Taking a cue from this judgment, the Central Government vide its notification dated 15.11.2019 notified the provisions relating to individual insolvency under the IBC. However, the same was only restricted to the personal guarantors to corporate debtors. Accordingly, the Rules and Regulations regarding the same were also notified by the central government. Since the notification carves out a separate class of personal guarantors to a Corporate Debtor, the constitutionality of the notification and Section 95 of the Code was challenged before the Supreme Court in the case of Lalit Kumar Jain v. Union of India, LL 2021 SC 257 which held that the notification dated 15.11.2019 and Section 95 are intra vires of the Constitution of India.

Adjudicating Authority for Personal Guarantor Insolvency

As per Section 179 of the IBC, the jurisdiction to entertain cases pertaining to the Insolvency Resolution Process of the personal guarantor is with Debt Recovery Tribunal (DRT) and only on satisfying conditions as mentioned under Section 60(2) of the Code, the jurisdiction qua the personal guarantor insolvency is with the NCLT.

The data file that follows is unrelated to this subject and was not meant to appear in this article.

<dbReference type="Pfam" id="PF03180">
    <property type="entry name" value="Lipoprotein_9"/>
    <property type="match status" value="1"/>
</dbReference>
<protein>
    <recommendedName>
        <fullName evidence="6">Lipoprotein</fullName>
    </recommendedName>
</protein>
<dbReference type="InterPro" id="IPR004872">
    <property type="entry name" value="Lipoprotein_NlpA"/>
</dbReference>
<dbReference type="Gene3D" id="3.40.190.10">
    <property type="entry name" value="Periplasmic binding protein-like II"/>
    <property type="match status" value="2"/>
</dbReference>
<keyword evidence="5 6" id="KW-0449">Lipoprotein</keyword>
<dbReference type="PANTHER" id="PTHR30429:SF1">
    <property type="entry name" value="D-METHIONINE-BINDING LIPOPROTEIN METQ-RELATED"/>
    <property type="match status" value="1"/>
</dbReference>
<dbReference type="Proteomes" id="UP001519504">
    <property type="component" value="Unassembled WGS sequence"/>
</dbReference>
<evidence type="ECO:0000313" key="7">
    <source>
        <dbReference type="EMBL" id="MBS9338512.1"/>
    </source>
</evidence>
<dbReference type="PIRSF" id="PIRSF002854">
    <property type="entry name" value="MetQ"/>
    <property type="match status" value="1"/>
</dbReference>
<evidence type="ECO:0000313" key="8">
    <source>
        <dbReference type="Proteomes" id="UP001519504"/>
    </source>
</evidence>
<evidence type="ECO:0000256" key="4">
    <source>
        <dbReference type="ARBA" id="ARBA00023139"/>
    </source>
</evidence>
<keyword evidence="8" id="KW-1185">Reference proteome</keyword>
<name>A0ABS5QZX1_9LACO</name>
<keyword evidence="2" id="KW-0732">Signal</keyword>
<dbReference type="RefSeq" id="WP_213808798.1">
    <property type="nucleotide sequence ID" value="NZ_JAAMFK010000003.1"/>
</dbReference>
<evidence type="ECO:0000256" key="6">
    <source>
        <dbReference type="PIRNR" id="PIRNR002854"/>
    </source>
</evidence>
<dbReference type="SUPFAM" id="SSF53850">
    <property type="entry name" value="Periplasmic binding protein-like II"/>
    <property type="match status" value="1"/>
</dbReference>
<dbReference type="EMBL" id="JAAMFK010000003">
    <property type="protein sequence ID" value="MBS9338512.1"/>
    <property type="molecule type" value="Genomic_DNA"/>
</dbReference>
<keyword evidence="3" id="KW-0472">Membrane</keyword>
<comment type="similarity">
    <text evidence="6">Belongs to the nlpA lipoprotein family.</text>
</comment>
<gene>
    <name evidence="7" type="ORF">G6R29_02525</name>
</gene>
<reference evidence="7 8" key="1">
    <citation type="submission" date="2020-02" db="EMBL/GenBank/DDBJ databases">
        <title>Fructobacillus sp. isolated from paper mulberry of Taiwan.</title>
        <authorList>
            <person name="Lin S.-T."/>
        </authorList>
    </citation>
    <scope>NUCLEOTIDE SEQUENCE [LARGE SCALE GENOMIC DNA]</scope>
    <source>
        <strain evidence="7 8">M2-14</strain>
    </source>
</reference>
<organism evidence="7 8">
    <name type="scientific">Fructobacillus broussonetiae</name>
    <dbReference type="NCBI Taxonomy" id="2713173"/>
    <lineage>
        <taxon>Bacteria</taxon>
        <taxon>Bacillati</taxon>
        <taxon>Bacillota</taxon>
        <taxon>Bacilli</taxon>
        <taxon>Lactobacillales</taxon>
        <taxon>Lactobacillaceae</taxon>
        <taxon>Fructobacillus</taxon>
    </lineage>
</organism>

This question regarding the invoking the jurisdiction of NCLT even when no CIRP is pending against the Corporate Debtor, came up for consideration before the National Company Law Appellate Tribunal (NCLAT) in the case of State Bank of India Vs.Mahendra Kumar Jajodia, CA(AT)(Ins) No. 60 of 2020 wherein the NCLAT completely ignored the jurisdiction of DRT and conferred the jurisdiction exclusively to the NCLT qua the Insolvency Resolution Process of the personal guarantor even when no CIRP is pending against the corporate debtor and held as follows;

"11… the Application having been filed under Section 95 (1) as referred in Section 60 (1) being the NCLT, the Application filed by the Appellant was fully maintainable and could not have been rejected only on the ground that no CIRP or Liquidation Proceeding of the Corporate Debtor are pending before the NCLT…"

In the opinion of the authors with due respect to NCLAT, the abovementioned judgment has the effect of taking away the primary jurisdiction of DRT regarding the Insolvency Process of the personal guarantor. The relevant provisions concerning the jurisdiction of DRT and NCLT regarding the personal guarantor insolvency were not brought to the attention of NCLAT and only Section 60 (1) & 60(2) of the Code were brought to the attention of the NCLAT and not Section 79 & 179 of the Code which therefore overlooked the legal provisions regarding the jurisdiction of DRT and NCLT qua the personal guarantor insolvency.